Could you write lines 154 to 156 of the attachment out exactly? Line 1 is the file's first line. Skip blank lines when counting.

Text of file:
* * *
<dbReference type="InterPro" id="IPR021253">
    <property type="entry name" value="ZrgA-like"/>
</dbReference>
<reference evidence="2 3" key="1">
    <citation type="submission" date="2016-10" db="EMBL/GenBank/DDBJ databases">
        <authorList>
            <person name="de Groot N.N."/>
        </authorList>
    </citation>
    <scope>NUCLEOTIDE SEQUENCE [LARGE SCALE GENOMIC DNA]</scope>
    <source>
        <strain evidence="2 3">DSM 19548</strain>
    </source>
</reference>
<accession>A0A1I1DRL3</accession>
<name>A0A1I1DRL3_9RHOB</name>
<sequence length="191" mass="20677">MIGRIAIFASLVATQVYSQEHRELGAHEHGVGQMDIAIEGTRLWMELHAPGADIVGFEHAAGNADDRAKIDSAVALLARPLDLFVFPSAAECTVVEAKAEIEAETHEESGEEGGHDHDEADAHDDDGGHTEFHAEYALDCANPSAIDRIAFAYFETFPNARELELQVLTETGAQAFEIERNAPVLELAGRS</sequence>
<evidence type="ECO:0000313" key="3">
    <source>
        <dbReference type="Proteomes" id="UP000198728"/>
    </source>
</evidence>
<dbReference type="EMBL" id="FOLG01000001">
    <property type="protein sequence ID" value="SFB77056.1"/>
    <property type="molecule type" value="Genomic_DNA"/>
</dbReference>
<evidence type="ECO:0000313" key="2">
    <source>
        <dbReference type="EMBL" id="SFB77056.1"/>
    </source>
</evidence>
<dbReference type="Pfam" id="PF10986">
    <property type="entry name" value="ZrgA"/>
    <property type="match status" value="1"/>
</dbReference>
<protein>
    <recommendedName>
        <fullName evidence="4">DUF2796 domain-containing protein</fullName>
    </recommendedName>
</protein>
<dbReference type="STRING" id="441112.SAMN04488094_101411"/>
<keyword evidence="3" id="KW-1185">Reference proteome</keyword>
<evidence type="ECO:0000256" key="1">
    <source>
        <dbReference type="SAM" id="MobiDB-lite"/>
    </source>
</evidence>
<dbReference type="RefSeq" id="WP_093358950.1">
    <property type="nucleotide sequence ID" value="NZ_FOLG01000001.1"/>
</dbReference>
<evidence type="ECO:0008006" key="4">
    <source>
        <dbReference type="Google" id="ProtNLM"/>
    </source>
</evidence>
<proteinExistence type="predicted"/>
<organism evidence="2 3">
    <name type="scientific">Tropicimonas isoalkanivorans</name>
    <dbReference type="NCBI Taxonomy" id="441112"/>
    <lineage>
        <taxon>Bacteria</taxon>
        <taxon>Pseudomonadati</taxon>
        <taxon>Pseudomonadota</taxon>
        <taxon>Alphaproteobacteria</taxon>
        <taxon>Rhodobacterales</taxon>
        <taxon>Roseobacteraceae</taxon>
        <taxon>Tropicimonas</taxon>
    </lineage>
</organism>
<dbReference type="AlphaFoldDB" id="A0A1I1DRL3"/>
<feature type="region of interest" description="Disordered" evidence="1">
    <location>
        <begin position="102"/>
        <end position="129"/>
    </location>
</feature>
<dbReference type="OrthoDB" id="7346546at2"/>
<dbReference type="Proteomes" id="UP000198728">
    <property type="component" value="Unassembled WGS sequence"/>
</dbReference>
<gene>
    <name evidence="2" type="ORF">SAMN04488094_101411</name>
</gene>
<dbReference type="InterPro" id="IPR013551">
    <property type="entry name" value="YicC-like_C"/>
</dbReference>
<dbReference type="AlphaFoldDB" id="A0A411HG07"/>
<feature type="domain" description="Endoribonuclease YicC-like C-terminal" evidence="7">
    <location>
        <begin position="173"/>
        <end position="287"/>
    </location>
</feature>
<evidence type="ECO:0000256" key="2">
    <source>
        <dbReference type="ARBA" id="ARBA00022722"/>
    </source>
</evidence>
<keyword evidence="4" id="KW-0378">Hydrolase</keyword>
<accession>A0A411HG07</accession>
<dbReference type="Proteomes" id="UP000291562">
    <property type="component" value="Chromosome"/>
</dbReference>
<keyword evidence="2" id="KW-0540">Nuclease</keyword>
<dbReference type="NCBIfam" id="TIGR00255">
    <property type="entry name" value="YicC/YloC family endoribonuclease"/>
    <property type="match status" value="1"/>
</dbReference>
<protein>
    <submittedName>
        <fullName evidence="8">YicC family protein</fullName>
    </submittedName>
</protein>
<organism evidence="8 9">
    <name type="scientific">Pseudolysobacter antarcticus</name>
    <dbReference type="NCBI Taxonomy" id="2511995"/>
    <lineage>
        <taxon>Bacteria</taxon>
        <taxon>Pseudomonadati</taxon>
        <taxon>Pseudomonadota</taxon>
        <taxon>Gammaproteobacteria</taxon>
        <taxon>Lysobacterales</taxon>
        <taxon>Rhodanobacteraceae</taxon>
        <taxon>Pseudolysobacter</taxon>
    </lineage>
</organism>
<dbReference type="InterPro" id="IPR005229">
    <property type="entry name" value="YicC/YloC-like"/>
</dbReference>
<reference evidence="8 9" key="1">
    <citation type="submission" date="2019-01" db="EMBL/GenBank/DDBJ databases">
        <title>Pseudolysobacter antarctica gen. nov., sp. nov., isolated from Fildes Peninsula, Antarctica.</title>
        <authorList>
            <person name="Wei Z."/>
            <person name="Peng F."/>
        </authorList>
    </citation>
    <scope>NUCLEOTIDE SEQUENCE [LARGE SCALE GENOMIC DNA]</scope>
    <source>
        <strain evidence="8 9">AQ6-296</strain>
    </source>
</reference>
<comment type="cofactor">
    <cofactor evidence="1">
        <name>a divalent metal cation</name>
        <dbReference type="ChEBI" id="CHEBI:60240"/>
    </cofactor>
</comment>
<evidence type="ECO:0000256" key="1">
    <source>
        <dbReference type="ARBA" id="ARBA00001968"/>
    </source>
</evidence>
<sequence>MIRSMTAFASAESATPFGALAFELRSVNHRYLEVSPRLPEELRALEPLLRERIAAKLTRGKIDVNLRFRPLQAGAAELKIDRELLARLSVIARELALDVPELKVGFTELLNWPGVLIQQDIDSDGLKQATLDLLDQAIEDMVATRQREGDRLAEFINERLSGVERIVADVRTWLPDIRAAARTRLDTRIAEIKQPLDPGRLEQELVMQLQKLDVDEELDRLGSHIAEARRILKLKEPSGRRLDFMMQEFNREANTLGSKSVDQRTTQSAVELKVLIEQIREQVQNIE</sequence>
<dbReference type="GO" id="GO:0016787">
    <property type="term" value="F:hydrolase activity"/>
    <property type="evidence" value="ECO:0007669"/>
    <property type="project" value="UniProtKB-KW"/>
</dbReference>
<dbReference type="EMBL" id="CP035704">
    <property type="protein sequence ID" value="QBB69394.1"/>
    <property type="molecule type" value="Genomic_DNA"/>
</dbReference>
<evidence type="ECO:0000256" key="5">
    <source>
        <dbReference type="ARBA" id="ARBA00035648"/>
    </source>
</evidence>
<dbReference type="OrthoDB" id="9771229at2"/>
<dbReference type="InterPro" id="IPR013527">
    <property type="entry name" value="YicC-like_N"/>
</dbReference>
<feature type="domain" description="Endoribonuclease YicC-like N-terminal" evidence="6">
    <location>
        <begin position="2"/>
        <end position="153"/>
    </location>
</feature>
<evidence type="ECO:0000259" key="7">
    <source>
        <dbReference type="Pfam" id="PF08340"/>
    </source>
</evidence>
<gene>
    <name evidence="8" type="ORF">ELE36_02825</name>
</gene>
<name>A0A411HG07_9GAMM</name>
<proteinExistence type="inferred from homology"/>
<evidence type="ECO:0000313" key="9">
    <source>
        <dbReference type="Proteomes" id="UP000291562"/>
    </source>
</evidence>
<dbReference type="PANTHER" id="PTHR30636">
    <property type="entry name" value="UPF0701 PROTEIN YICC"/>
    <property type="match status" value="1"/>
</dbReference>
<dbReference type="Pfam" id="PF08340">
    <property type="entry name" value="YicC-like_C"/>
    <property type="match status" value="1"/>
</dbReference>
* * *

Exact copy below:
<sequence>MIRSMTAFASAESATPFGALAFELRSVNHRYLEVSPRLPEELRALEPLLRERIAAKLTRGKIDVNLRFRPLQAGAAELKIDRELLARLSVIARELALDVPELKVGFTELLNWPGVLIQQDIDSDGLKQATLDLLDQAIEDMVATRQREGDRLAEFINERLSGVERIVADVRTWLPDIRAAARTRLDTRIAEIKQPLDPGRLEQELVMQLQKLDVDEELDRLGSHIAEARRILKLKEPSGRRLDFMMQEFNREANTLGSKSVDQRTTQSAVELKVLIEQIREQVQNIE</sequence>
<dbReference type="GO" id="GO:0016787">
    <property type="term" value="F:hydrolase activity"/>